Instagram-Friendly Art Dominate London Design Festival

Art events have become a magnet for selfie-taking millennials. Observers (mostly older people, naturally) bemoan that young phone-wielding attendees are more concerned with creating content for their social media accounts than understanding the pieces on display.

The organizers of the London Design Festival however, credit the steady growth of their annual event to Gen Ys and their habit of sharing immersive art pieces on social media. The fest, which attracts an average of 3.3 million visitors from all over the world, is now on its 15th year. Says festival director Ben Evans, “We have a new audience that is self-taught, aware of technology, and design media. They are discerning as they as they are hungry to consume.”

This is probably why this year’s festival, which will happen from September 16 to 24 in venues all over the city, focuses on art works that are Instagram-mable. One example is from Camille Walala, who’s been dubbed as the “purveyor of positivity.” Called Villa Walala, the work is a soft “building-block castle” made of vinyl, sealed PVC inners, and industrial-strength nylon. Installed in the business district of Broadgate, the fan-inflated fantasyland serves as a stress-reliever with its playful pop of colors and stress balls.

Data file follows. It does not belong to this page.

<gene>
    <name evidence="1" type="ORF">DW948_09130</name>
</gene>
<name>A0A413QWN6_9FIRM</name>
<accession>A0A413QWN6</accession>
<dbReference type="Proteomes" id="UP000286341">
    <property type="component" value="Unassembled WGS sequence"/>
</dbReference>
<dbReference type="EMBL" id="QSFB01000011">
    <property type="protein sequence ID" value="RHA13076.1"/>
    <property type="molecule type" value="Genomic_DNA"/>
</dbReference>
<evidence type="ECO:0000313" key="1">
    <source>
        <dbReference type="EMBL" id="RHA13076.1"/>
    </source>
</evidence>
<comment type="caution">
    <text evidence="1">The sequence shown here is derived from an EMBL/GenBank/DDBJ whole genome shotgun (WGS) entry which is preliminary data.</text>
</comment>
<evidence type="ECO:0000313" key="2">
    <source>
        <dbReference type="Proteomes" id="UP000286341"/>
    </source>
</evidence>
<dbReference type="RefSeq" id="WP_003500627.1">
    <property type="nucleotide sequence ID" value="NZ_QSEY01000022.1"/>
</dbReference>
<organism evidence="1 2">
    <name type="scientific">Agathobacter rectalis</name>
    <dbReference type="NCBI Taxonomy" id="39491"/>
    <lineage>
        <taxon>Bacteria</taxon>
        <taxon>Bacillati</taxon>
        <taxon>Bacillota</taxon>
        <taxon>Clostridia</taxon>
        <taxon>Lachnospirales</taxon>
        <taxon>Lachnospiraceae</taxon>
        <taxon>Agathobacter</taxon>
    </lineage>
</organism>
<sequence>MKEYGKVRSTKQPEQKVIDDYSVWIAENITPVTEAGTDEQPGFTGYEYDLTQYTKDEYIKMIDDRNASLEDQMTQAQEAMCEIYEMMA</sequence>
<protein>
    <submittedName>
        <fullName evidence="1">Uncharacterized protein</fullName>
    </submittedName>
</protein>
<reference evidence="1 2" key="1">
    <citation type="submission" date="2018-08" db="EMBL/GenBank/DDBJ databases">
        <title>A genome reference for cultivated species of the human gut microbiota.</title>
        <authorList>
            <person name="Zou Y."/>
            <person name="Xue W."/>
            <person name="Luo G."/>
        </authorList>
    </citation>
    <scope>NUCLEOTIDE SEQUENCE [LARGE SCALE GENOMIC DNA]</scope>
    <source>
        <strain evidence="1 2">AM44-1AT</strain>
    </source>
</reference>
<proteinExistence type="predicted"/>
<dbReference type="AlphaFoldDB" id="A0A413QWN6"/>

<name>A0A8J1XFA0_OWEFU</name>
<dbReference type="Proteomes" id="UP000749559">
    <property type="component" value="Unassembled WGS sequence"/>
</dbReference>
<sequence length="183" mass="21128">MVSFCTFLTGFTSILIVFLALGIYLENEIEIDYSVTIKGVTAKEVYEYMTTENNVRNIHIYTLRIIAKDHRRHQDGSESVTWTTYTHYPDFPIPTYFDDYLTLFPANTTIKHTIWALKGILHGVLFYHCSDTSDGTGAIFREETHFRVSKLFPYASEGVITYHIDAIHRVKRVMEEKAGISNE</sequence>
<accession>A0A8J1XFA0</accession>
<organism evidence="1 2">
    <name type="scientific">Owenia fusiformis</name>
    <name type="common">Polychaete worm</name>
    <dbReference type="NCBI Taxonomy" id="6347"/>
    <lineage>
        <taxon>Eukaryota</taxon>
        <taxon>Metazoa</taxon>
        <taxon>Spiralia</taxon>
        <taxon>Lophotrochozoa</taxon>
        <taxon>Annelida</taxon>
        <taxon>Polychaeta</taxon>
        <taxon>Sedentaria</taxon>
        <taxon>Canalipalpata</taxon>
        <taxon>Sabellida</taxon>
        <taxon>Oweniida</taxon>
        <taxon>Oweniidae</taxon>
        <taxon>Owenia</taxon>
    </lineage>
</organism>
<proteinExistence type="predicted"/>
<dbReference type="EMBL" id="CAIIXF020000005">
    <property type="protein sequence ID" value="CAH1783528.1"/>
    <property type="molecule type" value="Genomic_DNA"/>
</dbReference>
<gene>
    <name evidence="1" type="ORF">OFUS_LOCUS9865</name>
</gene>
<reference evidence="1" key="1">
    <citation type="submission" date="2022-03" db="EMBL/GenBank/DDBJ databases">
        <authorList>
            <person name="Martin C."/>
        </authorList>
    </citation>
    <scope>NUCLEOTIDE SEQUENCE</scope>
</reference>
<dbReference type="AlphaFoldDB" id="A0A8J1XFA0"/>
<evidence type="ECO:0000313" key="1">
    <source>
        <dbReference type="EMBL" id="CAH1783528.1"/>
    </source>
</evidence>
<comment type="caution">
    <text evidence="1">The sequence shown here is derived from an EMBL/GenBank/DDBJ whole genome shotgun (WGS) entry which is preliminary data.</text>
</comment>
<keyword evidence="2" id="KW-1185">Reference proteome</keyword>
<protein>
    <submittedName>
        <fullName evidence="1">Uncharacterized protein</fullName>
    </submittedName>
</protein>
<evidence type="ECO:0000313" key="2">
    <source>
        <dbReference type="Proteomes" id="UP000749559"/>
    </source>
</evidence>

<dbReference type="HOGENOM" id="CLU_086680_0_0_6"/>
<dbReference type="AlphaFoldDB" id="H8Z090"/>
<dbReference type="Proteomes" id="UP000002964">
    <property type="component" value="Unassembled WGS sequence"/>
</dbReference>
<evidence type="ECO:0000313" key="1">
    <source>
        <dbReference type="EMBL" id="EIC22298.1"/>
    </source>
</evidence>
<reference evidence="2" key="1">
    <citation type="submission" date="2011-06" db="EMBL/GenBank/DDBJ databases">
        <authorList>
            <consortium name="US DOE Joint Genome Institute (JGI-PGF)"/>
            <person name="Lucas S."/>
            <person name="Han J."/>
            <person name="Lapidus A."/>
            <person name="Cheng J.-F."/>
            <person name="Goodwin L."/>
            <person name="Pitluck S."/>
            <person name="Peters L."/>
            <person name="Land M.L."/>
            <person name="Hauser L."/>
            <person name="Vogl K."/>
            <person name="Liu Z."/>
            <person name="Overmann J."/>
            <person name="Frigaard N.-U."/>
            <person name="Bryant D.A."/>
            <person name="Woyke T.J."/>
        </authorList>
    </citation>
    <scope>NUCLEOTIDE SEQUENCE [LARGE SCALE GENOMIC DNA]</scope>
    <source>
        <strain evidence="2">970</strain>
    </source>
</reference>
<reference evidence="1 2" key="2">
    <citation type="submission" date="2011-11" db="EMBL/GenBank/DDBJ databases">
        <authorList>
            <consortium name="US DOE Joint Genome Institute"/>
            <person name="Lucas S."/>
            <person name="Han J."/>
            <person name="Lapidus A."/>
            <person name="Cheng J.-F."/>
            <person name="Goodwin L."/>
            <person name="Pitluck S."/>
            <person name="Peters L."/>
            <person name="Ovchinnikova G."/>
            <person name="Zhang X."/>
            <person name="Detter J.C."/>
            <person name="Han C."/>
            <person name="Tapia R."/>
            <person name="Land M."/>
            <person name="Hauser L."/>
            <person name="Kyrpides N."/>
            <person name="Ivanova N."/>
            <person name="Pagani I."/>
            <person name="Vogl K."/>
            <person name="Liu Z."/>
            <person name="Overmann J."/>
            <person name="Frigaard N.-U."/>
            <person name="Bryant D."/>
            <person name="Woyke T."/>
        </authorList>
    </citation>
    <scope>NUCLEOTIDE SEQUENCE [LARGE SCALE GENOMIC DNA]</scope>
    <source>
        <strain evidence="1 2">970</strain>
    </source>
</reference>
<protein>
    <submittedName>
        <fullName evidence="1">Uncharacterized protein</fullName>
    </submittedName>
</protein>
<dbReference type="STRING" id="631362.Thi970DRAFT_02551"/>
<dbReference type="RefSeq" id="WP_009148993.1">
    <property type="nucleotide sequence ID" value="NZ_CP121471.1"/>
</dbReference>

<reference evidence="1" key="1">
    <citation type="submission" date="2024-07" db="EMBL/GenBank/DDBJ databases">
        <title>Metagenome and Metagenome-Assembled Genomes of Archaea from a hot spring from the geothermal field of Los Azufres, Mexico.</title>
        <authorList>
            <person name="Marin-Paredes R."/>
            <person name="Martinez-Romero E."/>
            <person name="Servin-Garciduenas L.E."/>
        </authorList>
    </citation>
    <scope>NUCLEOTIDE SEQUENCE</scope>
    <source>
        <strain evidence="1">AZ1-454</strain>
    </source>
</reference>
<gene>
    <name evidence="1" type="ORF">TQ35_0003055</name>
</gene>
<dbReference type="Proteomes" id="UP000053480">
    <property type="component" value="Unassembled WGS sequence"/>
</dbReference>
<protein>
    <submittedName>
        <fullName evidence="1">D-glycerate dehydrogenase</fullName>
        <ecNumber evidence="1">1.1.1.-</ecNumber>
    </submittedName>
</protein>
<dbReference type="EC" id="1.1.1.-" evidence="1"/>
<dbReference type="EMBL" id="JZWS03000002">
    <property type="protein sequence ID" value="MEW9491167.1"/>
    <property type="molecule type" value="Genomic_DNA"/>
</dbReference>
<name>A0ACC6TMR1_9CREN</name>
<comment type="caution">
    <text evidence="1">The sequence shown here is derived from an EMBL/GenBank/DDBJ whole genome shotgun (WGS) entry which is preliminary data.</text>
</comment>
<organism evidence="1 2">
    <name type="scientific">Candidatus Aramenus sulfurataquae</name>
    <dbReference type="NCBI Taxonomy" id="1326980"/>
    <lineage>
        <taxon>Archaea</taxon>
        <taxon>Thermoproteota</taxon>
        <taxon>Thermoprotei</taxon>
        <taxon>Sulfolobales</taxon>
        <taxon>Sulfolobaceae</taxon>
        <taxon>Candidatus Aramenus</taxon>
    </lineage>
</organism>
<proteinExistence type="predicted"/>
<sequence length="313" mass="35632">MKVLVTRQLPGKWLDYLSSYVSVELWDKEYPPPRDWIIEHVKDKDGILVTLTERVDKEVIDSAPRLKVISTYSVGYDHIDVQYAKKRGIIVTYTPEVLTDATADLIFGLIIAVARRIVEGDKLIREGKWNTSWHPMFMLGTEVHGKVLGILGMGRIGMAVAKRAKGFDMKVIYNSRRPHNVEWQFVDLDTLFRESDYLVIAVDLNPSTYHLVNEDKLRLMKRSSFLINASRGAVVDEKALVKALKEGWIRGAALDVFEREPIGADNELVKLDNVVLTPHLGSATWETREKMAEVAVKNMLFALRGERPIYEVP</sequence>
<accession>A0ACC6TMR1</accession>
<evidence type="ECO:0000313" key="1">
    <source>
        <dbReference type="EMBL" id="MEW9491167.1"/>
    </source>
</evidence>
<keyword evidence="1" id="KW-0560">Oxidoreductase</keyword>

Villa Walala. All photos are courtesy of the festival.

Villa Walala. All photos are courtesy of the festival.

Over at Victoria and Albert Museum (V&A) on Cromwell Road is Transmissions. Placed inside the museum’s Tapestry Room, the installation was made by Ross Lovegrove to interpret the two-dimensional tapestries on display into a single three-dimensional sculpture. Made of Alcantara (marketed as an alternative to animal-made textiles), the almost snake-like work uses gold and silver threads to capture natural light and define its undulating form.



People looking for a fully engaging experience can view the Reflection Room inside the Prince Consort Gallery, also at the V&A. Flynn Talbot uses his signature orange and blue lighting to illuminate the gallery’s 35-meter-space. Reminiscent of the 1980s film Tron, it makes use of black reflective panels to create the illusion of a larger room.

Reflection Room

Reflection Room

Tourists from Asia who wish to attend the festival can book direct flights from these airlines: Singapore Airlines (from Singapore), Malaysia Airlines (from Kuala Lumpur), Cathay Pacific (from Hong Kong), and Thai Airways (from Bangkok).

Accommodations within close proximity to the venues mentioned include the Four Seasons Hotel London at Ten Trinity Square (from US$660 per night), the Egerton House Hotel (from US$456 per night), and Mercure London Hyde Park Hotel (from US$184 per night).


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